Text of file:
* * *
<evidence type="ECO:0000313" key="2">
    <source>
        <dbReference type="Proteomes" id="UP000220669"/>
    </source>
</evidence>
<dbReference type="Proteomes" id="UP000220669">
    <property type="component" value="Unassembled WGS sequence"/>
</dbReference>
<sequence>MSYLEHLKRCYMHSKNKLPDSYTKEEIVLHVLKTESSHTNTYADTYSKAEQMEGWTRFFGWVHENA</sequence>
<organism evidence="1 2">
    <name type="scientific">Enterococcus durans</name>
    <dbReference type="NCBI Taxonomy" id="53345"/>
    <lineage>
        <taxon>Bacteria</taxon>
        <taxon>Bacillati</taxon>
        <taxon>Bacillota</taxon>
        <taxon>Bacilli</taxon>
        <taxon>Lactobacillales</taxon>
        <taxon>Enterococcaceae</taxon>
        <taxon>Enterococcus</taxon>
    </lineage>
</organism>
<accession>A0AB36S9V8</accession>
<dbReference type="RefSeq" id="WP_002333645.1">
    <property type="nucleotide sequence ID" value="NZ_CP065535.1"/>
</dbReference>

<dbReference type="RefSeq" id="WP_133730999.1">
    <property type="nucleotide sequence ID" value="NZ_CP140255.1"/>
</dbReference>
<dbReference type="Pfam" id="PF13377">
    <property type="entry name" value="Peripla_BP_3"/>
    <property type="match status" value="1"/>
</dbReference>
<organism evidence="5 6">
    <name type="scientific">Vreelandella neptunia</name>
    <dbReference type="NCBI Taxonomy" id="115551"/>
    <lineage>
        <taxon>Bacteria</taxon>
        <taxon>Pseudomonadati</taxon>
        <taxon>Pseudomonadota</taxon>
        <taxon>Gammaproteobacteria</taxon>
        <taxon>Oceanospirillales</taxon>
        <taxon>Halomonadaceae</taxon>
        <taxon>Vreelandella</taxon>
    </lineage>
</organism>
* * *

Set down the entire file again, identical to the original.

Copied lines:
<evidence type="ECO:0000313" key="2">
    <source>
        <dbReference type="Proteomes" id="UP000220669"/>
    </source>
</evidence>
<dbReference type="Proteomes" id="UP000220669">
    <property type="component" value="Unassembled WGS sequence"/>
</dbReference>
<sequence>MSYLEHLKRCYMHSKNKLPDSYTKEEIVLHVLKTESSHTNTYADTYSKAEQMEGWTRFFGWVHENA</sequence>
<organism evidence="1 2">
    <name type="scientific">Enterococcus durans</name>
    <dbReference type="NCBI Taxonomy" id="53345"/>
    <lineage>
        <taxon>Bacteria</taxon>
        <taxon>Bacillati</taxon>
        <taxon>Bacillota</taxon>
        <taxon>Bacilli</taxon>
        <taxon>Lactobacillales</taxon>
        <taxon>Enterococcaceae</taxon>
        <taxon>Enterococcus</taxon>
    </lineage>
</organism>
<accession>A0AB36S9V8</accession>
<dbReference type="RefSeq" id="WP_002333645.1">
    <property type="nucleotide sequence ID" value="NZ_CP065535.1"/>
</dbReference>

<dbReference type="RefSeq" id="WP_133730999.1">
    <property type="nucleotide sequence ID" value="NZ_CP140255.1"/>
</dbReference>
<dbReference type="Pfam" id="PF13377">
    <property type="entry name" value="Peripla_BP_3"/>
    <property type="match status" value="1"/>
</dbReference>
<organism evidence="5 6">
    <name type="scientific">Vreelandella neptunia</name>
    <dbReference type="NCBI Taxonomy" id="115551"/>
    <lineage>
        <taxon>Bacteria</taxon>
        <taxon>Pseudomonadati</taxon>
        <taxon>Pseudomonadota</taxon>
        <taxon>Gammaproteobacteria</taxon>
        <taxon>Oceanospirillales</taxon>
        <taxon>Halomonadaceae</taxon>
        <taxon>Vreelandella</taxon>
    </lineage>
</organism>